Book by FRANCINE PROSE
Through all these voices we see Paris, or at least a certain underside of it, transform from a place of exuberant self-creation where dark streets offer cover for love affairs and photographers’ fancies to an occupied territory where dark streets are filled with dread and violence. Paris during these decades is richly imagined in Prose’s hands. She relishes depicting the late 1920s and early 1930s in particular, when the main characters are all connected to the Chameleon Club, a nightclub for gays, lesbians, and other gender-bending types (Lou is dancing there, and the others are regulars). One of the book’s pleasures is its conjuring of the rollicking, smoke-filled club and its parade of characters and coarsely choreographed shows:
A girl costumed as Neptune, in a fake beard and trident, sang a scorcher about how lonely it was at the bottom of the sea. Then the lights flickered, cymbals crashed, a gale swept over the ocean, a belly dancer fell off a cardboard ship. She shimmied while Neptune leered, then the two women – the sea “god” and “his” spangled queen – fell in love. Fatima was a genius, as belly dancers go, and everyone missed her when she left to marry a cop from the provinces.
This is the freewheeling jazz-age Paris that we know from photographs by the likes of Eugene Atget, Brassaï, Ilse Bing, Man Ray, and Jacques Henri Lartigue, who portrayed writers, artists, dancers, showgirls, and prostitutes and approached the city’s architectural features (the streetlamps, bridges, gargoyles, steps) as subjects worthy of portraiture. This Paris has been romanticized and recreated in many forms, from movies to merchandise, and it is not hard to imagine why: the artistic achievement of the period is fascinating, the hedonism and eroticism alluring, and the carefreeness undemanding. (The most famous works of art from this period are concerned more with beauty and conceptual cleverness than with social commentary, as if in a collective sigh of relief after the first World War.)
Before long, however, things begin to change, and we see the city wake up to the ugly xenophobia that is gaining ground in the face of mounting political tension and a suffering economy. Police show up at the Chameleon Club and threaten dancers with deportation unless they can scrape together bribes; Lou’s lover, Arlette, pursues the “proto-fascist police chief”; racism gradually creeps into the club. In a particularly good scene, Arlette adds anti-semitic verses to her song and the audience is stunned. Once the tension passes, however, most of the audience is delighted. Yvonne, the owner of the club, does nothing to stop it, and these slight shifts in power – when a joke once laughed at only in private becomes something to be embraced publicly, when it becomes good business to cater to the bigoted – are the way prejudice becomes normalized. Prose observes these moments well.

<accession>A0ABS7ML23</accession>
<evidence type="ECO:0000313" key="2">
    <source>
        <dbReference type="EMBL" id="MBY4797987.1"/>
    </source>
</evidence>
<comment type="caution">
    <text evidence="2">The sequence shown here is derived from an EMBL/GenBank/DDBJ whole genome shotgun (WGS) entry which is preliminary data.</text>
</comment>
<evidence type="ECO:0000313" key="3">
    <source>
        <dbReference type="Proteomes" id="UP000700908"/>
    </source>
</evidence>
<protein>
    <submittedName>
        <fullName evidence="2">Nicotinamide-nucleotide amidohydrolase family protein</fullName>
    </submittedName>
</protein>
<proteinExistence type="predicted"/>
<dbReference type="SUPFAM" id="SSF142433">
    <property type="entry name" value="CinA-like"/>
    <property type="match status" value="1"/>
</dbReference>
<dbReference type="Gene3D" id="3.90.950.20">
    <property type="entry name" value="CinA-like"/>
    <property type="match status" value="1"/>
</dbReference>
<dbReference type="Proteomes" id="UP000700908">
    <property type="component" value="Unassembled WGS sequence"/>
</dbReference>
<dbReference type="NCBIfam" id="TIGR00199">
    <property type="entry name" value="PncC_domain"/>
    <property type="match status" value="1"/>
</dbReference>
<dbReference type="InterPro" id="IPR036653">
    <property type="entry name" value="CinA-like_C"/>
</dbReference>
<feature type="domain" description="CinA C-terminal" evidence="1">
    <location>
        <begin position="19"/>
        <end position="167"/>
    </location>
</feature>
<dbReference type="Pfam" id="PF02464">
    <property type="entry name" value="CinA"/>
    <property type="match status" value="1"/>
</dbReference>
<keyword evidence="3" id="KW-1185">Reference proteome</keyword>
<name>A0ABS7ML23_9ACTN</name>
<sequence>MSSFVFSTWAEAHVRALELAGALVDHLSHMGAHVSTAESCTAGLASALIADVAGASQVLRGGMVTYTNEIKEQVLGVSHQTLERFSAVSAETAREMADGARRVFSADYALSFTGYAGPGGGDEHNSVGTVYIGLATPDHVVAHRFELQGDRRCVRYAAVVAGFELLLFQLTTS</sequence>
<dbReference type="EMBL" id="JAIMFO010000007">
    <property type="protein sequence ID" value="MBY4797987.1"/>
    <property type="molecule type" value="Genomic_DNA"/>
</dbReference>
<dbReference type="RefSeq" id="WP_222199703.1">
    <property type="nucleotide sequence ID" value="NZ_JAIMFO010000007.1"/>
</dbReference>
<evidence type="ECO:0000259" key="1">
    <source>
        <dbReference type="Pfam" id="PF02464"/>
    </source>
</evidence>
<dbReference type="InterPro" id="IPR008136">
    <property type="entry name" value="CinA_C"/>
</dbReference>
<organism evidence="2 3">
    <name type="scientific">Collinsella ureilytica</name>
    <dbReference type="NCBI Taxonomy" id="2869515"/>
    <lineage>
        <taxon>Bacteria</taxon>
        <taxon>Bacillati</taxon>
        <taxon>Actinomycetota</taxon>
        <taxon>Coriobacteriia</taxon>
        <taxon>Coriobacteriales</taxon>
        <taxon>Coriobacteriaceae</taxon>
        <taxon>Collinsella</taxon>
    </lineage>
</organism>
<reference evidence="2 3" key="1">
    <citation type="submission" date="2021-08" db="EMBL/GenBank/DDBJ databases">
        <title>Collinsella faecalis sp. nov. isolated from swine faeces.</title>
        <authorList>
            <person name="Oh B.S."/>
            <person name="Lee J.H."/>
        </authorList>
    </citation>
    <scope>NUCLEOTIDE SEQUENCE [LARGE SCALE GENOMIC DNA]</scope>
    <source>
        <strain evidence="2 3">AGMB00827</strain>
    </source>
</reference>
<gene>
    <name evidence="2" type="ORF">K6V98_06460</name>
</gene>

In the midst of this changing atmosphere, the photographer’s patron, a wealthy Baronness, hires Lou to drive her family’s racecars, and Lou is off on a new and exciting career training, touring, and racing. She takes to this eagerly, much as she took to athletic training as a child, but is eventually barred from competition because she dresses in men’s clothes – emboldened conservative groups protest her style as insufficiently French and a threat to the morality of the nation – and ends up owning a car-repair shop in Paris. During this period she meets a German woman, Inge, who also races cars and who invites her to the 1936 Olympics in Berlin as a personal guest of Hitler. Lou, flattered, finds Germany’s organization and efficiency impressive, and is enamored of Inge. Shortly afterwards, Lou starts to spy for the Germans, eventually delivering important secrets that help them to invade France, and once they have occupied Paris she starts working for the police. We are told that she specializes in interrogation, using her cigarette lighter to torture suspected members of the Resistance, and that she helps to plan the Vel’ d’Hiv roundup, the notorious mass arrest of Jews in 1942.